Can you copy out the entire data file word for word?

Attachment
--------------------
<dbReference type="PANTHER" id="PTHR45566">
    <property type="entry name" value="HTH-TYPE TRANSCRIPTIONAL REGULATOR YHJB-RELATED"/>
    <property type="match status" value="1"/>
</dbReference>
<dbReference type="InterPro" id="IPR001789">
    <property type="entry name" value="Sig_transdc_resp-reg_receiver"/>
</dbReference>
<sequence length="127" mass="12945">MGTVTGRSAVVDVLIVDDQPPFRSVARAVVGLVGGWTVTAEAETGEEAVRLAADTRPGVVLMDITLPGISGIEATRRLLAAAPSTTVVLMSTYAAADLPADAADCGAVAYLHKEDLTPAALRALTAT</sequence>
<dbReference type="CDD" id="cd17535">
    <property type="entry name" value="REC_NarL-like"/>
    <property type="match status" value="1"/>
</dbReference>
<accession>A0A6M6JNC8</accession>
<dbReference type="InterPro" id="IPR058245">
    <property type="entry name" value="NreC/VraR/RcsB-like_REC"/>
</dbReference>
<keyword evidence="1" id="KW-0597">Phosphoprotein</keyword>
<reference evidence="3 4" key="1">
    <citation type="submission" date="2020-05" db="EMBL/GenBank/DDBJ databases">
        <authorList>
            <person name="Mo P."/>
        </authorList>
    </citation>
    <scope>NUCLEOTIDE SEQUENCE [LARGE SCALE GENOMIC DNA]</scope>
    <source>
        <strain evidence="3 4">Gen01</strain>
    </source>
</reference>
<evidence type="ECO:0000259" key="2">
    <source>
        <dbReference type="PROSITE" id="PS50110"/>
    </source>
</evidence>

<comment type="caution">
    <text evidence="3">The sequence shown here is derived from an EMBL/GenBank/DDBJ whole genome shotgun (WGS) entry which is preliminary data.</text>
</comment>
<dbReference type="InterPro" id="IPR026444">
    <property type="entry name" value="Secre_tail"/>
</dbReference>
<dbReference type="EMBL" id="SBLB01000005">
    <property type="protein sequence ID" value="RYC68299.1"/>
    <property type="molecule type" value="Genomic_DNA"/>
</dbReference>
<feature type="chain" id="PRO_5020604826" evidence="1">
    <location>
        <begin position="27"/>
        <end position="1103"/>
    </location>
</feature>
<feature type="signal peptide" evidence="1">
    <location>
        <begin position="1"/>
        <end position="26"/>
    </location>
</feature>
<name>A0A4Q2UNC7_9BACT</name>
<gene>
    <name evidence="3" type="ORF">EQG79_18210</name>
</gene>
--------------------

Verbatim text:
<dbReference type="PANTHER" id="PTHR45566">
    <property type="entry name" value="HTH-TYPE TRANSCRIPTIONAL REGULATOR YHJB-RELATED"/>
    <property type="match status" value="1"/>
</dbReference>
<dbReference type="InterPro" id="IPR001789">
    <property type="entry name" value="Sig_transdc_resp-reg_receiver"/>
</dbReference>
<sequence length="127" mass="12945">MGTVTGRSAVVDVLIVDDQPPFRSVARAVVGLVGGWTVTAEAETGEEAVRLAADTRPGVVLMDITLPGISGIEATRRLLAAAPSTTVVLMSTYAAADLPADAADCGAVAYLHKEDLTPAALRALTAT</sequence>
<dbReference type="CDD" id="cd17535">
    <property type="entry name" value="REC_NarL-like"/>
    <property type="match status" value="1"/>
</dbReference>
<accession>A0A6M6JNC8</accession>
<dbReference type="InterPro" id="IPR058245">
    <property type="entry name" value="NreC/VraR/RcsB-like_REC"/>
</dbReference>
<keyword evidence="1" id="KW-0597">Phosphoprotein</keyword>
<reference evidence="3 4" key="1">
    <citation type="submission" date="2020-05" db="EMBL/GenBank/DDBJ databases">
        <authorList>
            <person name="Mo P."/>
        </authorList>
    </citation>
    <scope>NUCLEOTIDE SEQUENCE [LARGE SCALE GENOMIC DNA]</scope>
    <source>
        <strain evidence="3 4">Gen01</strain>
    </source>
</reference>
<evidence type="ECO:0000259" key="2">
    <source>
        <dbReference type="PROSITE" id="PS50110"/>
    </source>
</evidence>

<comment type="caution">
    <text evidence="3">The sequence shown here is derived from an EMBL/GenBank/DDBJ whole genome shotgun (WGS) entry which is preliminary data.</text>
</comment>
<dbReference type="InterPro" id="IPR026444">
    <property type="entry name" value="Secre_tail"/>
</dbReference>
<dbReference type="EMBL" id="SBLB01000005">
    <property type="protein sequence ID" value="RYC68299.1"/>
    <property type="molecule type" value="Genomic_DNA"/>
</dbReference>
<feature type="chain" id="PRO_5020604826" evidence="1">
    <location>
        <begin position="27"/>
        <end position="1103"/>
    </location>
</feature>
<feature type="signal peptide" evidence="1">
    <location>
        <begin position="1"/>
        <end position="26"/>
    </location>
</feature>
<name>A0A4Q2UNC7_9BACT</name>
<gene>
    <name evidence="3" type="ORF">EQG79_18210</name>
</gene>